By Torin Douglas
Media correspondent, BBC News
The words jail and journalist do not often go together - and when they do it is usually a big story.
The idea of an editor or correspondent behind bars is an emotive one - particularly to other journalists - often embodying powerful concepts such as freedom of speech.
Some journalists face jail for reasons widely seen as honourable - refusing to betray a source, for example, which brings risks of contempt of court.
But Clive Goodman, the royal editor of the News of the World, has been jailed for entirely different reasons - he admitted hacking into hundreds of mobile phone voice messages.
Had he been trying to expose matters of genuine public interest, this too might have been seen as an honourable pursuit... or at least justifiable. Instead it was described by a judge as "a grave, inexcusable and illegal invasion of privacy".
Goodman was simply looking for stories - any stories - about Prince William, Prince Harry and the Prince of Wales.
With a private investigator, he made over 600 calls to the voicemail boxes of three of their aides - Helen Asprey, Jamie Lowther-Pinkerton and Paddy Harverson.
He and his newspaper have since issued public and unreserved apologies.
What Goodman found was scarcely earth-shattering and in no way a matter of public interest. In fact, it was hardly of interest to the public.
One story which made Prince William suspect his staff's phones were being tapped was about a knee injury which led him to postpone a mountain rescue course. Only three people knew of his doctor's appointment.
A second report revealed that the ITN journalist Tom Bradby had lent the prince some broadcasting equipment. The story appeared before they had been due to meet, again raising suspicions.
Goodman was jailed despite the current political row about overcrowded prisons, which has seen more dangerous offenders go free.
And it marks a new low point in the relationship between the royals and the media, at a time when the press is also under fire over its coverage of Prince William's girlfriend, Kate Middleton.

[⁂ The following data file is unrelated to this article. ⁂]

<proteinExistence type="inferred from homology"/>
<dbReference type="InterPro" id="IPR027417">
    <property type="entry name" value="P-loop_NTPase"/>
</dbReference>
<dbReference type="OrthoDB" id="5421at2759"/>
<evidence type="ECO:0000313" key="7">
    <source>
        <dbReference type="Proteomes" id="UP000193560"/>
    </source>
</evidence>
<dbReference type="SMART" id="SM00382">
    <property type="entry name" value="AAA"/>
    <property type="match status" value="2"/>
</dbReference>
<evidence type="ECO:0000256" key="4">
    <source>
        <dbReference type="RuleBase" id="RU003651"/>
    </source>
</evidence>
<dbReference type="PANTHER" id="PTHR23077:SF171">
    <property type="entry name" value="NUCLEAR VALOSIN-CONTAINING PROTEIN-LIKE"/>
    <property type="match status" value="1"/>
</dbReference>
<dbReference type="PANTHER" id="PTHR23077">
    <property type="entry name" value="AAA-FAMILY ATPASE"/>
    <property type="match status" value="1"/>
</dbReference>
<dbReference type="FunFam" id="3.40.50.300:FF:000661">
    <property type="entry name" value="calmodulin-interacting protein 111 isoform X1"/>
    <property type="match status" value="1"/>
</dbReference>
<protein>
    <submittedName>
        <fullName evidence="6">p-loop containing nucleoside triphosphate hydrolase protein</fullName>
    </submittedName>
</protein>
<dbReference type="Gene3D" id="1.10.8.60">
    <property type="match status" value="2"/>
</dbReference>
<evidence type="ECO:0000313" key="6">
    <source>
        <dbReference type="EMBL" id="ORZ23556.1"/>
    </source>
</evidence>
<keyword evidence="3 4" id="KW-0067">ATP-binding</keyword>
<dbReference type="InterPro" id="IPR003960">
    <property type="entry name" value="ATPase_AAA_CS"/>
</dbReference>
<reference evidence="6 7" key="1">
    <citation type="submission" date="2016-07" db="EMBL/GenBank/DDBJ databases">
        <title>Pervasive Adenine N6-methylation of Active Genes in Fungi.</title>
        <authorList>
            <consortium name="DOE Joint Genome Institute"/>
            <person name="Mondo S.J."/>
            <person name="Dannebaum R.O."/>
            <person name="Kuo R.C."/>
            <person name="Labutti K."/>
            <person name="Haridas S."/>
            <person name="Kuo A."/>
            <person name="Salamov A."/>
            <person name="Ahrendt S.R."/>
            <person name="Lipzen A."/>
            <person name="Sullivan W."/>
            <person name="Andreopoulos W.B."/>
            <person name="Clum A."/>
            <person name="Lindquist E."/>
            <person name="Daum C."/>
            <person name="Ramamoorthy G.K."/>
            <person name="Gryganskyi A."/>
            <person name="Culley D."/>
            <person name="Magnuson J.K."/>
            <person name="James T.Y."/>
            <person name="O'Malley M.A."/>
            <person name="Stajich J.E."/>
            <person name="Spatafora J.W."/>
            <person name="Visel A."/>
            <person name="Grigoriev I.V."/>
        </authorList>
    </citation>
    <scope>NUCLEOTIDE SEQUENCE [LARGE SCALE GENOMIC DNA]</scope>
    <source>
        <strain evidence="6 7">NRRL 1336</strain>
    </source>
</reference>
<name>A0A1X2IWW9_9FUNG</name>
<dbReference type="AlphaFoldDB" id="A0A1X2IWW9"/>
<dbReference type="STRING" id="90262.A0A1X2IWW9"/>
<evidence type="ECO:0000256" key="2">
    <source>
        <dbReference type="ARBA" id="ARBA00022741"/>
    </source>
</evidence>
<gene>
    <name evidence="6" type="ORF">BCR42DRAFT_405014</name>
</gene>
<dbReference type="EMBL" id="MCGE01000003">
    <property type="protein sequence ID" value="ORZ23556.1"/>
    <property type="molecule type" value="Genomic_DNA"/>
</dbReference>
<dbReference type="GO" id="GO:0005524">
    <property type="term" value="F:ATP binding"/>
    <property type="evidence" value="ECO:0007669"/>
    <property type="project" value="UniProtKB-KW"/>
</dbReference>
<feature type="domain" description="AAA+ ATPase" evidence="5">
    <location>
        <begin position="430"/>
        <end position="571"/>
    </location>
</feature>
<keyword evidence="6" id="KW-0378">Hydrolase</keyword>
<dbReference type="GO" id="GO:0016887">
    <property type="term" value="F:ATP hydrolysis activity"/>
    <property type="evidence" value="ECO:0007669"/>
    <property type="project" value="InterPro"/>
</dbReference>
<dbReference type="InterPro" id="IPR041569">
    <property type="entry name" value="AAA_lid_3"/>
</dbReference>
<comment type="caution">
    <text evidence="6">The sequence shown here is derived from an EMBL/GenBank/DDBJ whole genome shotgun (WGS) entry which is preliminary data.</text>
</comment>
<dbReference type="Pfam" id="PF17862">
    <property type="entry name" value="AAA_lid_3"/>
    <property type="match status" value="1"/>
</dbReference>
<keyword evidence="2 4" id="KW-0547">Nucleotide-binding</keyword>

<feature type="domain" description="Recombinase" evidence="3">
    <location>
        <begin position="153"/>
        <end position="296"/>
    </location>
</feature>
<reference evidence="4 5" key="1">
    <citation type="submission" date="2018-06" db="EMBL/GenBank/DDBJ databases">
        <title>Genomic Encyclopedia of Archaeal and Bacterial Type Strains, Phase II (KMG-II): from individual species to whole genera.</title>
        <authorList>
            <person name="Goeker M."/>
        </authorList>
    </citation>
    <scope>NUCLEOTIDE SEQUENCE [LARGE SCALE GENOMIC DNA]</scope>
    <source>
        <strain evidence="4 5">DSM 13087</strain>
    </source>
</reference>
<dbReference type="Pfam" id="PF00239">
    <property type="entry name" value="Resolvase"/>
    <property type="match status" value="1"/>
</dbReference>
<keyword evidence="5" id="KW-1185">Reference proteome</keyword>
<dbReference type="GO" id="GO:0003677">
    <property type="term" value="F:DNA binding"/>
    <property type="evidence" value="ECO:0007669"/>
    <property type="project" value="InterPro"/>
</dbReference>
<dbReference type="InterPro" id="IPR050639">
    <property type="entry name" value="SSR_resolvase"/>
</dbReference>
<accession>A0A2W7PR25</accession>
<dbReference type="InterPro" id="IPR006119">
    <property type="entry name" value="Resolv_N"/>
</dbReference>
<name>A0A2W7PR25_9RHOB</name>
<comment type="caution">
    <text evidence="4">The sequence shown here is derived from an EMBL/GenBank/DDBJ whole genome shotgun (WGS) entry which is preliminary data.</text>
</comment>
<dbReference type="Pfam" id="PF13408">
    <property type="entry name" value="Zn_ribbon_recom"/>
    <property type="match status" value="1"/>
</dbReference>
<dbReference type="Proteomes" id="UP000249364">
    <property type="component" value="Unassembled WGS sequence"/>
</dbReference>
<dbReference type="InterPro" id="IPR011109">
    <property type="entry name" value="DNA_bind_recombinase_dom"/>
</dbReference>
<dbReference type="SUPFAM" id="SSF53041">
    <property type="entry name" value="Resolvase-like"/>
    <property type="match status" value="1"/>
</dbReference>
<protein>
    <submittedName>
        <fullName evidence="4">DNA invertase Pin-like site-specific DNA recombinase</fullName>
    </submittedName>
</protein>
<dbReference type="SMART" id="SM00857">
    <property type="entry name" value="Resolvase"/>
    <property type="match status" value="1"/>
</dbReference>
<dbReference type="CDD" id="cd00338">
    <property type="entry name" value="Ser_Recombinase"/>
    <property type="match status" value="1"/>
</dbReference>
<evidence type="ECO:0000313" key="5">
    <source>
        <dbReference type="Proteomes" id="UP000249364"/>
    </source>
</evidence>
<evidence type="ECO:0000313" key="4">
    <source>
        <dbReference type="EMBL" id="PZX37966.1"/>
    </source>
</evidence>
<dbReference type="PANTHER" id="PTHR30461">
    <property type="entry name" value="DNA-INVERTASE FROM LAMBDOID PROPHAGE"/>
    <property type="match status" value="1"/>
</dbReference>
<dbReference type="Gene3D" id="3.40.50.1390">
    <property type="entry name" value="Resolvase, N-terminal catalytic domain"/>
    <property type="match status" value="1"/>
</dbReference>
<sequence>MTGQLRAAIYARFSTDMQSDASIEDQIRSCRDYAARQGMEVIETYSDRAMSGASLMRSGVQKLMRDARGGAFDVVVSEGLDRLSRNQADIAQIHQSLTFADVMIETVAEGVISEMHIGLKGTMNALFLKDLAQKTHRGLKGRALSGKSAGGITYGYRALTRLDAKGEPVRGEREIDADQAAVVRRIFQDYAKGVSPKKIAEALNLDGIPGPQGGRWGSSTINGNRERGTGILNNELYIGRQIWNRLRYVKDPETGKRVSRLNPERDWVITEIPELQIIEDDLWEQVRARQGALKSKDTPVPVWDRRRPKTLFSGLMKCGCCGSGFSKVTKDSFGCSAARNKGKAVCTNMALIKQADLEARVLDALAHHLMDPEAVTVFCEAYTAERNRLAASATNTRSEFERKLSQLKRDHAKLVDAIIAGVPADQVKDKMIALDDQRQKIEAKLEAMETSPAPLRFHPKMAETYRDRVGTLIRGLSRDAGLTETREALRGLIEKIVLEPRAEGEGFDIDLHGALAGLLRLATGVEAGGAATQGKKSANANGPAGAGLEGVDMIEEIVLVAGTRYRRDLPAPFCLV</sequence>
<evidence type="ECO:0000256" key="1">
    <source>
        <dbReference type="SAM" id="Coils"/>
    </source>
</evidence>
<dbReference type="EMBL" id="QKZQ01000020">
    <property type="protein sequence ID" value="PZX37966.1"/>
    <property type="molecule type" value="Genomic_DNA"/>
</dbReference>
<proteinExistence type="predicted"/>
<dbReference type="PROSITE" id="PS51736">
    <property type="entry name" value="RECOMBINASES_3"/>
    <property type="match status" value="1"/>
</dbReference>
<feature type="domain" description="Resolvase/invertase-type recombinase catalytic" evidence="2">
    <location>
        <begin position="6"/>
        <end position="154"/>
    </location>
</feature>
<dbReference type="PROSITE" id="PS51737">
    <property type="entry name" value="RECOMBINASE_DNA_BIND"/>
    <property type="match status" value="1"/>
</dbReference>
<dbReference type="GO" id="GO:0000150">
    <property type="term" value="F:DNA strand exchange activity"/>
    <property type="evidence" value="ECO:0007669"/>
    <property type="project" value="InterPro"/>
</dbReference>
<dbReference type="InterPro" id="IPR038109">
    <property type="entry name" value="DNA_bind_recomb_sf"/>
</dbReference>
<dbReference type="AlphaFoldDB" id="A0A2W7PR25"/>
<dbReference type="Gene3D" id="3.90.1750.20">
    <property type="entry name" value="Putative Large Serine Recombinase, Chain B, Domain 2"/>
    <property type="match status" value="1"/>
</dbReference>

As a possible royal bride and potential future queen, Kate is increasingly being compared with Diana, Princess of Wales - and increasingly facing the same harassment and intrusion into her private life.
On her 25th birthday, with rumours rife of an imminent engagement, she faced a media scrum outside her front door, with hardly any security to protect her against the cameras.
She was visibly shocked - as the TV cameras showed - when the paparazzi pursued her down the street.
Soon Rupert Murdoch was ordering his newspapers - including the Sun and News of the World - not to publish paparazzi photos of the prince's girlfriend.
Others have not been willing to make that commitment - and indeed it is by no means clear what constitutes a paparazzi photo.
The BBC News website still carries a snatched photo of Kate Middleton shopping, which it says came from a "reputable" picture agency.
The appetite for royal news and pictures is huge and the market highly lucrative, in many parts of the world. The mobile phones case shows just how far journalists will go in pursuit of a story.
'Tip of iceberg'
And this is the tip of an iceberg, according to the privacy watchdog, the Information Commissioner.
He has published a report showing that over 300 journalists, working for some of the best-known tabloid and broadsheet newspapers, have paid for personal information such as details of phone calls or bank accounts.
But the interception of royal phone messages is not new. In an earlier age of mobile phone technology, both Prince Charles and Diana were severely embarrassed by phone calls which found their way into the tabloid press.
One infamous recording, which came to be known as "Camillagate", was a tape of an intimate late-night phone conversation in 1989 between the prince and the then Mrs Parker-Bowles.
The prince was heard telling Camilla he wanted to be with her, and making highly intimate comments.
Another was the so-called Squidgygate or Dianagate tape, dating from the same year, of a conversation between the princess and a close friend, James Gilbey. Both tapes emerged only later, after the rifts in the marriage became public.
After that, the Press Complaints Commission hardened its code.
It now says that: "The press must not seek to obtain or publish material acquired by using hidden cameras or clandestine listening devices; or by intercepting private or mobile telephone calls, messages or emails; or by the unauthorised removal of documents or photographs."Yet that still seems a rule "more observed in the breach than in the observance."